Tania Miagkova’s daughter, Rada, was 8 years old when her mother was sent to prison. Tania used her time there to read “Das Kapital”. When her husband was arrested, Tania changed from “Das Kapital” to “Anna Karenina”. When her request to be transferred to the gulag to be with her husband was refused, she began to read poetry: Mayakovsky, Blok, Pushkin. To her mother, she wrote: “A concentration camp? So be it! Over a period of several years? So be it! Long and difficult years? So be it! Mikhas must be reinstated in the party.
These chapters on the Stalinist Terror are the most vivid. Overall, Slezkine’s writing is sharp, fresh, sometimes playful, often unruly. The momentum suffers from the overpopulation of the narrative; and Slezkine falls into digressions on Exodus, Armageddon, and the theory of repressed memory. Despite its meanderings, it lays out certain arguments clearly: Bolshevism was a millenarian sect with an insatiable desire for utopia struggling to reconcile predestination with free will, that is, working ceaselessly to achieve what was meant to be. inevitable. Utopia’s failure to arrive after the Civil War led to great disappointment. In the second half of the 1920s, Soviet sanatoriums were filled with Bolsheviks eating caviar, playing chess and suffering from depression.
For Slezkine, two qualities made the Bolsheviks special. The first was “to wrap faith in logic”: Marxism fused mysticism with scientific rationalism. The second was far-reaching: history had known many other millenarian sects, but not on this scale. This book deals with the possibilities and limits of social engineering. When in 1934 Evgeny Preobrazhensky said, “This has been the greatest transformation in the history of the world”, he was telling the truth. The Soviet project was the most ambitious experiment ever conducted on human beings.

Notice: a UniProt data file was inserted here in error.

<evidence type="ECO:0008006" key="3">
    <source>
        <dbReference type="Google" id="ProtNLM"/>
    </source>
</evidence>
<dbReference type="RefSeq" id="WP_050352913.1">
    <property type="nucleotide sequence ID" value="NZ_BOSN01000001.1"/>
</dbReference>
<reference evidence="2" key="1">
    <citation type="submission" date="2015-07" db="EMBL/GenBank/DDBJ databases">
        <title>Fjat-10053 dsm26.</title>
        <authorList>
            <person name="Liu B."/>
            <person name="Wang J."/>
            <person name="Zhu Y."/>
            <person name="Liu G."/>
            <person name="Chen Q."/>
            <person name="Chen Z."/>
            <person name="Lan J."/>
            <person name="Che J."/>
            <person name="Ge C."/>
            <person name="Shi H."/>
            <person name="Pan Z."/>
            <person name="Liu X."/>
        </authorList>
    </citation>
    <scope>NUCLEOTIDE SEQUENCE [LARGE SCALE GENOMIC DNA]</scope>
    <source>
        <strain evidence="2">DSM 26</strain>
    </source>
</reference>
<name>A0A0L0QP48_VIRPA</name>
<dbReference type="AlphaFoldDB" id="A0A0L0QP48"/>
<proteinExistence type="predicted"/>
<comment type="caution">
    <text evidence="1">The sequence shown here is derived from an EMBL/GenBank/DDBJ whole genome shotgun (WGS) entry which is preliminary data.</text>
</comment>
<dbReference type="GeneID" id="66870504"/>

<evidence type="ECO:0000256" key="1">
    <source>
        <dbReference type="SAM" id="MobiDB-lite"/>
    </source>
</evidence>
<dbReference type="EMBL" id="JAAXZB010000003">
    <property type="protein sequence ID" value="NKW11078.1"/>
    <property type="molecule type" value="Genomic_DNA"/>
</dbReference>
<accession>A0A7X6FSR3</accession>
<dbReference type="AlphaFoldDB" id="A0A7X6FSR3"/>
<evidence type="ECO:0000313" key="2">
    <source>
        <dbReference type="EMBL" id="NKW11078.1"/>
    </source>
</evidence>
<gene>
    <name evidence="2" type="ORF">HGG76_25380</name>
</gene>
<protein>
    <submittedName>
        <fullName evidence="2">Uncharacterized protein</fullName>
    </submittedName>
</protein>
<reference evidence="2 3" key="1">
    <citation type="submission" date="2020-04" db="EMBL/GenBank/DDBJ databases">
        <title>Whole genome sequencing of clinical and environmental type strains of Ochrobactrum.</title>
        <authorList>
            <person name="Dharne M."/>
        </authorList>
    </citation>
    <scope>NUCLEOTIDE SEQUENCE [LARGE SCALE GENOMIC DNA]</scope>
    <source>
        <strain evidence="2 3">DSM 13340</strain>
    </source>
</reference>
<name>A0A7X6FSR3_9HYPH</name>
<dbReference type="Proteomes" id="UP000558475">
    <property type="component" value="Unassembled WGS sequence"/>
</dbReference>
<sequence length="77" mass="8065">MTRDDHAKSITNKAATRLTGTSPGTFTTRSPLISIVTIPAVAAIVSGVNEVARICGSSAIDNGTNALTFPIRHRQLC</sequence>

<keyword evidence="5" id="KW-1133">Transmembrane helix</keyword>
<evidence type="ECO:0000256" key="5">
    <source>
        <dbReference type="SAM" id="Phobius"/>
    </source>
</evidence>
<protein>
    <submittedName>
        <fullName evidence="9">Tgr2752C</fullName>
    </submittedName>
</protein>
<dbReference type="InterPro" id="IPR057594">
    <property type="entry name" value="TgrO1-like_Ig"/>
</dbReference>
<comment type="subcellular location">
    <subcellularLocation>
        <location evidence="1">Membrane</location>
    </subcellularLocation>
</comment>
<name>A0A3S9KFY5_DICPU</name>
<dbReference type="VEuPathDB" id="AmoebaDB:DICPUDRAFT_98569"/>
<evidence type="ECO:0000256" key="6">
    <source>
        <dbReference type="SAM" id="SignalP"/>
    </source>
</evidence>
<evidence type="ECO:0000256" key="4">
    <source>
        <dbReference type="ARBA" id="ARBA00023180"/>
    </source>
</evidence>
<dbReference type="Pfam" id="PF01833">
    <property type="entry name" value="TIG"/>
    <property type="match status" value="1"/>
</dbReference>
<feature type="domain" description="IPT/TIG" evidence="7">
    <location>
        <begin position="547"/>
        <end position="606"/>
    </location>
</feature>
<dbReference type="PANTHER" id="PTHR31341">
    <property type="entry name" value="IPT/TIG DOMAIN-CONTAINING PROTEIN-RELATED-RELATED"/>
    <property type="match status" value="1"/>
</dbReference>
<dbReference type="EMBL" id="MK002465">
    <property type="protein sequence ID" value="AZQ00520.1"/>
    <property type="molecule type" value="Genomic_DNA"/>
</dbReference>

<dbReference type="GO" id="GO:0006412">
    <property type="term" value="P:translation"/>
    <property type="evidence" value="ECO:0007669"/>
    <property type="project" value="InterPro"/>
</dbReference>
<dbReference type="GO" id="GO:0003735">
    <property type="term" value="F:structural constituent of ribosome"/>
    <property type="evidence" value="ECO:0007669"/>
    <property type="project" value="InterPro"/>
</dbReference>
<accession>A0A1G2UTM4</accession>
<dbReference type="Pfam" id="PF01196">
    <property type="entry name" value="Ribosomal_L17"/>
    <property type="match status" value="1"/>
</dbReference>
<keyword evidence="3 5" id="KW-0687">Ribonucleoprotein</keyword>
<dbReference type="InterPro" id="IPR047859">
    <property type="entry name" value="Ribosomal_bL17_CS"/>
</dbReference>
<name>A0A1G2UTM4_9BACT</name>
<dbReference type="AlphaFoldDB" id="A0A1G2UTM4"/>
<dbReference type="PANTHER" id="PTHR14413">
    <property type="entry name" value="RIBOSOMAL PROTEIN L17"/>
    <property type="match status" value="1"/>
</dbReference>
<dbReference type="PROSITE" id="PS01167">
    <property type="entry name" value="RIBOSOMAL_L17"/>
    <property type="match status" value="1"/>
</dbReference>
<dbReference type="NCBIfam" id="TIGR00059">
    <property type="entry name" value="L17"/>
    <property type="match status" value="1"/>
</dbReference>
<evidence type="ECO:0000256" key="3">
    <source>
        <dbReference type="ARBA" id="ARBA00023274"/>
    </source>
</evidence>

Yet, as Slezkine writes, “the Soviet era did not last beyond one human lifetime”. Why? He replies: Among the generation enjoying the proverbial happy Soviet childhood, no one reads “Das Kapital”. What they did read was Tolstoy and Pushkin, Heine and Goethe. The Bolsheviks, Slezkin claims, dug their own graves when they gave Tolstoy to their children. The historical novel forbids them to see only the utopia to come: “the parents lived for the future; their children lived in the past. … The parents had comrades; … the children had friends.
Slezkine describes “The Government House” as an epic family tragedy. “Last night NKVD agents came and took Mum away,” an 11-year-old boy wrote in 1938. “Mum was very brave.” A few days later: “I read ‘War and Peace’ by Tolstoy. Then, “Mom-yyyyyyyy!!! »
Neither Tania Miagkova nor her husband ever saw their daughter again. Like many children of Bolsheviks, Rada was brought up by her grandmother. That many of these grandmothers “were Bolshevik Orthodox sectarians” – observes Slezkine – “does not seem to have diminished their family loyalty. The fact that their families were punished for unexplained reasons does not seem to have diminished their Bolshevik orthodoxy.” The two sets of loyalties…were bound together by silence.”
The children in the Government House without a grandmother ended their school days in orphanages. Many were killed fighting the Germans in World War II. These mothers who survived the gulag came back years later, aged. They were no longer needed by their children, who had grown up without them. As one woman whose mother returned said, “We never really got used to it again”.